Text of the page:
Delaware lawmakers pass juvenile justice bills
Juvenile justice legislation moved through the Delaware General Assembly Tuesday.
One measure allows teens who possess a gun while committing a felony to be tried as a juvenile.
Legislation signed into law last year allowed judges to divert certain kids charged as adults back to Family Court. But it didn’t include teens aged 16 years old or older charged with gun possession while committing a felony.
State Rep. J.J. Johnson sponsored that legislation. He said he reached a deal with law enforcement officials earlier this year to address that omission. A bill passed by the House Tuesday allows the teens to be tried as juveniles as long as they don’t use or display the gun during the crime.
“It doesn’t automatically mean it goes to Family Court," Johnson said. "What we’re trying to do is put some discretion back into the legal system.”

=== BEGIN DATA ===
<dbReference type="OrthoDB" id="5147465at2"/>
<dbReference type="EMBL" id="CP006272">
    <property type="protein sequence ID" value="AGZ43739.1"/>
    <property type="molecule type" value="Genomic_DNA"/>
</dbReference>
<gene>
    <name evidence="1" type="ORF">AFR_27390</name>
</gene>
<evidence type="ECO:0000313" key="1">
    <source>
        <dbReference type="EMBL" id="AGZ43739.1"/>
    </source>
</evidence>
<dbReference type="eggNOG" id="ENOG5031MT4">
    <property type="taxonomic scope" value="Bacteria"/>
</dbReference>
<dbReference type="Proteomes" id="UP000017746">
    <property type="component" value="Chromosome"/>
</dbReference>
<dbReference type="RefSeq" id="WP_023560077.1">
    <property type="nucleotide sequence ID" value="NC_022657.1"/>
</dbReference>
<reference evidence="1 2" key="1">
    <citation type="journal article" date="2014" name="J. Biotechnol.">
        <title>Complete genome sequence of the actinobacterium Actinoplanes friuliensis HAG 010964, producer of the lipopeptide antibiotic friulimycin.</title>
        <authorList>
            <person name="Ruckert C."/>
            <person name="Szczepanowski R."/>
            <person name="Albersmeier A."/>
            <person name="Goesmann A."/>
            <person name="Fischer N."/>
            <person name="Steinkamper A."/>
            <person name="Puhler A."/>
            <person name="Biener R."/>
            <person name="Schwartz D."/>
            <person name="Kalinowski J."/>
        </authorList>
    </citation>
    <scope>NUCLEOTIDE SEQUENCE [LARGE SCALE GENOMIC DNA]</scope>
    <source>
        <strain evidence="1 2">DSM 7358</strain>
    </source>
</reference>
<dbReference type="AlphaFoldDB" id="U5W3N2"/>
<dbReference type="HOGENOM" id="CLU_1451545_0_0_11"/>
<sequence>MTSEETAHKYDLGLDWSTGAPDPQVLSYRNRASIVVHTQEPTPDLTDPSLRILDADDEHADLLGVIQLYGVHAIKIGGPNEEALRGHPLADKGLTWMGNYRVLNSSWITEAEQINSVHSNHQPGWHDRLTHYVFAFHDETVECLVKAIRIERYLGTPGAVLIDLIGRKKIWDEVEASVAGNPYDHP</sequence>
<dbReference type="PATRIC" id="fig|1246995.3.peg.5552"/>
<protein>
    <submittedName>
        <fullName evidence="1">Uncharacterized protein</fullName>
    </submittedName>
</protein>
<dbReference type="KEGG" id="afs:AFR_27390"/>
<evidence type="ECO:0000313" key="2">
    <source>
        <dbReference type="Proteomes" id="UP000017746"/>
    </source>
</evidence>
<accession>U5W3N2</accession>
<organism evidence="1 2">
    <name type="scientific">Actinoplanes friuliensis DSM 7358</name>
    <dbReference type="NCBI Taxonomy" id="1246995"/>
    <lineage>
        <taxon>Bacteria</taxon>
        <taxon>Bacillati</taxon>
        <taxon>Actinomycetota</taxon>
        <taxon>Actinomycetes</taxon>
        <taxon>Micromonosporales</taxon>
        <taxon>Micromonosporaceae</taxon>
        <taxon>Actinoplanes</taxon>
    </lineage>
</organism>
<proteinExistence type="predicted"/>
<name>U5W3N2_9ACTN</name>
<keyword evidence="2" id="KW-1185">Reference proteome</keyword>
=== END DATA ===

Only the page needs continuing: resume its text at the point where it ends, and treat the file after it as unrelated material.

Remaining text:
Johnson’s legislation now heads to the Senate.
Meanwhile, the Senate is sending Gov. John Carney legislation continuing a pilot youth civil citation program set to expire later this year.
The program allows police officers to give teens a ticket rather than arrest them for misdemeanors like alcohol possession, shoplifting and criminal trespassing - if it’s a first offense.
Sen. Harris McDowell said more than 80 percent of the offenders have successfully completed the program since it was created and recidivism has dropped. “I think this is a good measure. We thought so at the time and I think that it is proving itself in the field.”
Teens are required complete community service hours and write apology letters as part of the program.